Wet weather has meant a tough start to the 2020-21 sowing season for many arable farmers and contractors in the Tuckwell region, but those running Väderstad Rapid drills could cover some ground quickly once the conditions dry up if they follow a few tips to get maximum workrates and accuracy out of their machines. P Tuckwell demonstrator Ben Cave provides some advice on drill servicing and set-up.
With the ability to carry out seedbed preparation, levelling, drilling and consolidation with the press wheels at the rear of the machine, the Rapid is a very universal drill capable of very high workrates with reliable seed metering and highly accurate seed placement. Following a few pointers can help make the most of the machine’s capabilities in the shortening winter crop weather window.
Starting at the front of the drill, the Rapid can be specced with a range of toolbars to suit individual farm needs and soil types. These comprise the Crossboard Heavy, System Agrilla, System Disc and System Disc Aggressive. By removing the crossboard it is possible to add a third row of coulters, with the staggered arrangement resulting in improved trash flow in high trash conditions.
One of the key features of the coulter and disc is its cultivating ability, adding further intensity to the soil preparation capabilities of the drill that begin with its front tools. Coulters are connected to the rear wheels of the drill via a parallel linkage, enabling the Rapid to follow ground contours whilst still achieving an even drilling depth.
To the rear, the Rapid’s large, wide packer wheels provide precision reconsolidation after seed placement. By putting pressure in the correct spot this ensures good seed to soil contact, each tyre pressing two rows of seed.
Every second packer wheel is displaced 190mm rearwards on a separate axle, which improves performance in wetter conditions, improving establishment and crop performance. Behind the tyre press wheels comes a following harrow which should be set to give a nice even finish, and remove any smear left from the tyre packer if conditions are slightly less favourable.
Current Rapid models can still be operated using the established Väderstad control terminal, but management is also possible using Väderstad E-Control. This iPad-based system wirelessly connects to the drill, enabling full access to its functions and data and allowing the operator to calibrate the drill from outside the cab, as the iPad is fully portable. It can also be used with any Väderstad drill.
With Väderstad SeedEye it is now possible to set the seed rate by seeds per square metre. In the field, sensors accurately record the number of seeds passing through each individual tube. By combining this information with forward speed via the radar mounted on the drill, the Rapid can then automatically maintain the selected seed rate.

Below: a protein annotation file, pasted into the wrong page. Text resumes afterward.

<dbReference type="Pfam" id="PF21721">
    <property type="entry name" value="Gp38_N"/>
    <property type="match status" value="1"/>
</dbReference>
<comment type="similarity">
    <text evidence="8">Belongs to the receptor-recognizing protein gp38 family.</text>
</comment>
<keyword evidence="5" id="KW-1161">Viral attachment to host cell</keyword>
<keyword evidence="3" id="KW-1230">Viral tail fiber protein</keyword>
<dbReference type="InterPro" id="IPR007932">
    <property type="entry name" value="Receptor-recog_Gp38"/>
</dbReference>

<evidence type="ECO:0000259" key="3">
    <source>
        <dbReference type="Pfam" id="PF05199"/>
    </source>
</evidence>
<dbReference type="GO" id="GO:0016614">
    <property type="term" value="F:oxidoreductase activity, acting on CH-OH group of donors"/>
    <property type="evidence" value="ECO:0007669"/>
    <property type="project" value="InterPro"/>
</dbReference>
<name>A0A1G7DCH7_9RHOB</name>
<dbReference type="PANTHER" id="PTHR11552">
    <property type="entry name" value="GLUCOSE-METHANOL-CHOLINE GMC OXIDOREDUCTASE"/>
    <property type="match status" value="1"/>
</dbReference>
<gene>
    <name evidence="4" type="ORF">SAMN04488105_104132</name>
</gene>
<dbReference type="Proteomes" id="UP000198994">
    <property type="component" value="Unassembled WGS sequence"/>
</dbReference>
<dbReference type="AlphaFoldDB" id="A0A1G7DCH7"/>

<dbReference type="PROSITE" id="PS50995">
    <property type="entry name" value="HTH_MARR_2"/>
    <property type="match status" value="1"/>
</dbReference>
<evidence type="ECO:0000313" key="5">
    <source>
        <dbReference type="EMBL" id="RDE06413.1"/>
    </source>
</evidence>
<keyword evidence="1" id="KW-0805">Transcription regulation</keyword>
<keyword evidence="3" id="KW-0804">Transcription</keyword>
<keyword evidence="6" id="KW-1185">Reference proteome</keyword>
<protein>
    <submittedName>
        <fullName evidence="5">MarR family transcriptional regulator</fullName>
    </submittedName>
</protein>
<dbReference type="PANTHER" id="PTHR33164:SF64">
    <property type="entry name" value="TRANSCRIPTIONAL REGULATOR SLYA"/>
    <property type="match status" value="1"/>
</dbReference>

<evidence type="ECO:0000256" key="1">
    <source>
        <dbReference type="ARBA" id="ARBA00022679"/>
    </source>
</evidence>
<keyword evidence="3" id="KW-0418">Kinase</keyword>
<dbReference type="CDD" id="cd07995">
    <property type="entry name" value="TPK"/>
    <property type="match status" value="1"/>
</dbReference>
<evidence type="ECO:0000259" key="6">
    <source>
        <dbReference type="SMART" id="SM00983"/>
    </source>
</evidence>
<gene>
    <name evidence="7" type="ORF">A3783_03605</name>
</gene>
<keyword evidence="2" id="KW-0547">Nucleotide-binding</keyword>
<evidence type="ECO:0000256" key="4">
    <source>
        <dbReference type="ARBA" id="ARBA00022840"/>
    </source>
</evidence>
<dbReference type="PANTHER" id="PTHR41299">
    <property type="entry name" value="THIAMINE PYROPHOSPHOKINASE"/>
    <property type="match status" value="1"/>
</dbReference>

Maintenance: bearings and frame
The same bearings are used for the System Disc and seed disc hubs, simplifying parts availability and fitment. Early models incorporated a grease nipple, requiring one pump per season. Later models are sealed for life.
Give the discs a wriggle to check for play – if non-genuine parts have been used this could allow bearings to come loose in the hubs, while genuine parts will retain the assembly. Frame cracking is virtually non-existent, although pin and bush wear can be an issue on folding elements. With the drill opened up, check for wing sagging – if the machine is reasonably level from side to side the pins and bushes will be ok
Maintenance: coulters and press wheels
Coulters are adjustable in relation to the seed disc, and they should not protrude below the disc. Press wheel to drill coulter relationship – and therefore seed placement depth – is managed using a series of interconnecting black rods which link the first disc to the second, and its corresponding press wheel. These rods and their bushings are a wear item, and replacement pieces can be fitted or – with press wheel mountings – can be welded onto the drill. If your drill or a potential drill you are looking to buy has 4-6,000 hectares on it, there is a good chance they will need replacing.
Take time to inspect each press wheel and check for excess movement in its mounting assembly. Free play here is likely to be with the press wheel fork, which may need re-bushing or its bearings replacing. Likewise with the following harrow, wear at linkage points is inevitable.
Maintenance: metering unit and hydraulics
The Fenix seed metering unit – there will be two of them on 6m and 8m models – uses a rubber seal in the plastic concave which sits beneath the metering roller. Mice love to chew these, so make sure to check the condition and wear of the metering units, and replace parts as necessary to maintain accuracy. Also check for cracked/crushed air pipes as these will result in lost air pressure or blockages.
Ram seals and hydraulic valves should also be checked for leaks, as should the fan motor. If the drill is used on a tractor with any restrictions to its free-flow return, this can pressurise the fan motor and new seals may then be needed.
Don’t forget: the better you look after your drill, the better it will look after you!